Attorney Expelled from Mississippi Law Firm Is Not Entitled to Share in Proceeds of Large Contingent Fee - a Deal's a Deal
Freedom of contract is a basic principle of Mississippi’s LLC Act, but freedom of contract includes the freedom to make a bad contract. Case in point: the Mississippi Court of Appeals recently held that the plain language of a law firm’s LLC operating agreement allowed the members to expel attorney David Martindale and pay him only $1,100 for each of his 18 percentage points of his membership interest. That ruling enforced what was a bad bargain from Martindale’s point of view, because it allowed him no share in the firm’s $7,664,000 fee from a long-running contingent fee case that settled seven months after his expulsion. Martindale v. Hortman Harlow Bassi Robinson & McDaniel PLLC, No. 2010-CA-02077-COA, 2012 WL 4497756 (Miss. Ct. App. Oct. 2, 2012).
Background. Martindale practiced law with Hortman Harlow Bassi Robinson & McDaniel PLLC (the Firm) for 14 years. The Firm is a Mississippi professional limited liability company, or PLLC, which is an LLC formed for providing professional services under Article 9 of the Mississippi LLC Act. In 2006 the Firm took on the representation of an injured oil-field worker in a personal injury, contingent fee lawsuit, and devoted nearly all of its resources to the case. Martindale was not involved in the lawsuit, and questioned and criticized the Firm’s expenditures on the case.
The other members of the Firm, relying on the Firm’s operating agreement, expelled Martindale in February 2009 and tendered him a $19,800 check for his membership interest. The operating agreement allowed the members to expel a member by unanimous vote, in which case the Firm was required either to dissolve or to pay the former member $1,100 for each percentage point of his membership interest. The members opted to pay Martindale rather than dissolve.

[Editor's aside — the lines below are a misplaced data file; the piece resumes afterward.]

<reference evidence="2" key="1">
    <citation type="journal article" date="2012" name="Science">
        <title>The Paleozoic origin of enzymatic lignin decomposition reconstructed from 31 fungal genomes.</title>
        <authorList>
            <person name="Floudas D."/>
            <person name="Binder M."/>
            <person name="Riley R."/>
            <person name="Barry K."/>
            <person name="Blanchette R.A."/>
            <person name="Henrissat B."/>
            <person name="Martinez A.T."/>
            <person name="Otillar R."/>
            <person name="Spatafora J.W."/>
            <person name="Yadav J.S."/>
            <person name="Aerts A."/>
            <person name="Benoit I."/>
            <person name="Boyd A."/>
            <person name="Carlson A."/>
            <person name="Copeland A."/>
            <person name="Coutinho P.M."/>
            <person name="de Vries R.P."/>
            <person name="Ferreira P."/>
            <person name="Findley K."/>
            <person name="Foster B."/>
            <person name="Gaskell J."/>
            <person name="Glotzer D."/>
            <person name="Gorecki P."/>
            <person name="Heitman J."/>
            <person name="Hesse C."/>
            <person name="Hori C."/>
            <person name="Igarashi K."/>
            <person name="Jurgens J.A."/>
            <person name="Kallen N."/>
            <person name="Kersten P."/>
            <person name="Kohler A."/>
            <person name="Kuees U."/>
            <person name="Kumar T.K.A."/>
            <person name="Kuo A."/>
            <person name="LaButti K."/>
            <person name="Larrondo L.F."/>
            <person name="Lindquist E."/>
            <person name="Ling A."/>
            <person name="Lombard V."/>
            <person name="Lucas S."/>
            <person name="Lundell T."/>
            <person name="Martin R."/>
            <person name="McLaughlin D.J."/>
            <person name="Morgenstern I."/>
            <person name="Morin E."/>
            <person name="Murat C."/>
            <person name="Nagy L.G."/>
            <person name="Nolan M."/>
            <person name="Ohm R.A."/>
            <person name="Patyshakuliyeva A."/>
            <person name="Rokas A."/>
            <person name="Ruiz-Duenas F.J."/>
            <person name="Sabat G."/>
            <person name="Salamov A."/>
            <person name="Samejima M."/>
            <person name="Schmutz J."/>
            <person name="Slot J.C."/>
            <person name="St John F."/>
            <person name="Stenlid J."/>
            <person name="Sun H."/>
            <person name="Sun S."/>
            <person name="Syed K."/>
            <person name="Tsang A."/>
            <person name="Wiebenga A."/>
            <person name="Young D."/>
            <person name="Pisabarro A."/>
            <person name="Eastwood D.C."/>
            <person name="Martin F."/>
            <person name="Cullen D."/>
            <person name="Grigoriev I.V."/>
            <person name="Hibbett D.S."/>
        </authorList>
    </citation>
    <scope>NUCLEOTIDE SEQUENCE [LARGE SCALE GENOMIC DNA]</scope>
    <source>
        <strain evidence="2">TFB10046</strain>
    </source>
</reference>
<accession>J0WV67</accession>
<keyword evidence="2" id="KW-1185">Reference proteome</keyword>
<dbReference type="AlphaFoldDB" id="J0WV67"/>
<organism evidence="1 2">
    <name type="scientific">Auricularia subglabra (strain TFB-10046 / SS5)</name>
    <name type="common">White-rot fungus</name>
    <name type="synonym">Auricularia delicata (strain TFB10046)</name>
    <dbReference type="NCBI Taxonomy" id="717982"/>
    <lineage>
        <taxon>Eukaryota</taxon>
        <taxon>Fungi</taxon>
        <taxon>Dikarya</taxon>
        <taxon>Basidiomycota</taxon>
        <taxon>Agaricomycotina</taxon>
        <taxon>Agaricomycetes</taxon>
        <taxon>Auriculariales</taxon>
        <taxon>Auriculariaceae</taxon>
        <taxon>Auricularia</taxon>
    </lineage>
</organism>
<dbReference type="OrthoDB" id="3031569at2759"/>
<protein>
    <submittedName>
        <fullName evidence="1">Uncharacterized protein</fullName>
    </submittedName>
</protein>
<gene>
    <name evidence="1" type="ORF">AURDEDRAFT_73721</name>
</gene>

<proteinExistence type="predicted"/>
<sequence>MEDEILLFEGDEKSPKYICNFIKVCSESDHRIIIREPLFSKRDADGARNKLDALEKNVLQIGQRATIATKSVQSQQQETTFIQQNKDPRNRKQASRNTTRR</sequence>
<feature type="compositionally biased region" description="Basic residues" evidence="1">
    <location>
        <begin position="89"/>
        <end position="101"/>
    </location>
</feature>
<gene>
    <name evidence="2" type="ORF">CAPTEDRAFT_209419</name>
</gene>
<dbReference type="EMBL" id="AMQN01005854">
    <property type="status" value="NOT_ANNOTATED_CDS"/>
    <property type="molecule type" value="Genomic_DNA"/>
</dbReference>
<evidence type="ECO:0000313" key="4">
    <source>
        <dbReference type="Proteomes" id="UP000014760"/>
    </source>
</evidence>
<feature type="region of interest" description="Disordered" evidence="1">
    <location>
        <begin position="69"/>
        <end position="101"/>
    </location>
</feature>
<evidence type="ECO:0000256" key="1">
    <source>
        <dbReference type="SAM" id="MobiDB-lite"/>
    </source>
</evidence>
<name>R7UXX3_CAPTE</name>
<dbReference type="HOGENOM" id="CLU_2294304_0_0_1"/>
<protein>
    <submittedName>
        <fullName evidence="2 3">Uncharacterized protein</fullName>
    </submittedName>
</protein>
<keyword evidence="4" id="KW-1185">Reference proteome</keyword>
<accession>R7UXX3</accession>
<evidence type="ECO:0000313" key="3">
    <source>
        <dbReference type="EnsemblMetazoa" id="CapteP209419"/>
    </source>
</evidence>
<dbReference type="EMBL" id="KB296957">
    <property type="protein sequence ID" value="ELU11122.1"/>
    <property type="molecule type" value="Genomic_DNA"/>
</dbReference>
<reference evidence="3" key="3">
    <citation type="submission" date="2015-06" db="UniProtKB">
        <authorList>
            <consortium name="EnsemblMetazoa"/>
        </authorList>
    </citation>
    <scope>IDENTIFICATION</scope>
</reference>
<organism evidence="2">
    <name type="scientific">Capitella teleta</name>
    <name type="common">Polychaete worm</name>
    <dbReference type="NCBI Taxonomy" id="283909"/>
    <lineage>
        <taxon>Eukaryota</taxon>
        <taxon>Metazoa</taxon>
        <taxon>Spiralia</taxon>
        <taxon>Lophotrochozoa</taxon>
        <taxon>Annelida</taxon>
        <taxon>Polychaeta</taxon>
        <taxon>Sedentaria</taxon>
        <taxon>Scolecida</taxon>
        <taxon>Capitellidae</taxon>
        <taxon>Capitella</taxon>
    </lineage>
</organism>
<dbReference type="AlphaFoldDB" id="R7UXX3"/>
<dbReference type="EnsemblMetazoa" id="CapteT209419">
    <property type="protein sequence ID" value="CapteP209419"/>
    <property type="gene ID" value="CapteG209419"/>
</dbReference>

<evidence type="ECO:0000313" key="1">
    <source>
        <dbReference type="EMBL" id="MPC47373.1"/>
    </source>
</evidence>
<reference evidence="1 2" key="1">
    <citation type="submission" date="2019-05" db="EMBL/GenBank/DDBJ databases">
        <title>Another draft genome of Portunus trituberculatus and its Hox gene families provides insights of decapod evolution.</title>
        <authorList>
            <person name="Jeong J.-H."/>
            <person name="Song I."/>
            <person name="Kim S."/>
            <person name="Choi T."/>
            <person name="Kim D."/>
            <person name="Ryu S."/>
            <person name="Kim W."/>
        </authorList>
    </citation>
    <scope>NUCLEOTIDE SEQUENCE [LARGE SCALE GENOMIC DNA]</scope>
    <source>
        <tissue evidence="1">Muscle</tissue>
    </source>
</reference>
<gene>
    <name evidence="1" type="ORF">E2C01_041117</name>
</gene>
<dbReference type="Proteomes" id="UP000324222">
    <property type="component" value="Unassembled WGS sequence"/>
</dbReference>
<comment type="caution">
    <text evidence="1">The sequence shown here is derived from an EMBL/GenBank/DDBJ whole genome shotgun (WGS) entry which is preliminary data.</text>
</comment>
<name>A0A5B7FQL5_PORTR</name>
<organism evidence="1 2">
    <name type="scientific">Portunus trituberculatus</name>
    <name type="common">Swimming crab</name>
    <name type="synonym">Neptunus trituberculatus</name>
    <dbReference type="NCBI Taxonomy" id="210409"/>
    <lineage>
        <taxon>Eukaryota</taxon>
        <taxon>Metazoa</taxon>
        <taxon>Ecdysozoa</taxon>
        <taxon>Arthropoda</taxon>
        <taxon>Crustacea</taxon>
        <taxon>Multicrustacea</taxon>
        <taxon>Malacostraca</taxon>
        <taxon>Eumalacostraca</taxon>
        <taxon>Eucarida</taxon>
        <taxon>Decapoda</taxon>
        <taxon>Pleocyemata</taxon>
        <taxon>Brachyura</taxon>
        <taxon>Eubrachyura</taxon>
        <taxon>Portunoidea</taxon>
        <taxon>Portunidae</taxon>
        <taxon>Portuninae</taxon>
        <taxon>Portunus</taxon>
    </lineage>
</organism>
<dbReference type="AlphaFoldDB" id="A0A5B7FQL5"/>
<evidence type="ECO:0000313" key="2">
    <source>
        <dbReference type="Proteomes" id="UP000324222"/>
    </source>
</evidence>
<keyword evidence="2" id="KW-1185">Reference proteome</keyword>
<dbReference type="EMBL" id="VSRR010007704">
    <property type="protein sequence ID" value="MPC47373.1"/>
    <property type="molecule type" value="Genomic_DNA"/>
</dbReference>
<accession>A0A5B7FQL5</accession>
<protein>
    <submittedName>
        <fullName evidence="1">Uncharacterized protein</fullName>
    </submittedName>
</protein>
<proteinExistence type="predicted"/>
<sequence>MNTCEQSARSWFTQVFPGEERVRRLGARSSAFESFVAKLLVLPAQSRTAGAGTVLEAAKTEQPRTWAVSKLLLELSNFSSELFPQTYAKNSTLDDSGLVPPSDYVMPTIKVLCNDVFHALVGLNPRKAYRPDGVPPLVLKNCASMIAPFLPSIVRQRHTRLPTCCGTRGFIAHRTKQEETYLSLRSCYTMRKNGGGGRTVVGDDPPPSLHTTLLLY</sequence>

Martindale refused the Firm’s check, and in May 2009 the Firm filed a lawsuit for declaratory relief, asking for a declaration that it had fulfilled its contractual obligations to Martindale. Four months later the contingent fee case was resolved, and the Firm received its fee of $7,655,000.
The Firm moved for summary judgment, contending that the operating agreement provided Martindale’s exclusive remedy for payment after his expulsion. The trial court found the language of the agreement to be clear and unambiguous, and granted summary judgment to the Firm.
Court of Appeals. The Court of Appeals began by reviewing the relevant provisions of the Firm’s operating agreement.
Section 9.5 of Hortman Harlow’s operating agreement states: “Upon the termination of a Member’s Membership Interest under Section 9.1(b) . . . , the other Members may elect either (1) to pay an amount equal to the terminated Members [sic] points as calculated pursuant to Section 9.2(a) less any debt to the company; or (2) to dissolve the Company . . . .” Section 9.2(a) provides the payment formula for a terminated member’s interest in the law firm: “The terminating Member shall receive an amount equal to One Thousand One Hundred and No/100 Dollars ($1,100.00), multiplied by each percentage point of Membership Interest owned by the terminating Member as set forth on Schedule “B” in lieu of his positive capital account balance . . . .”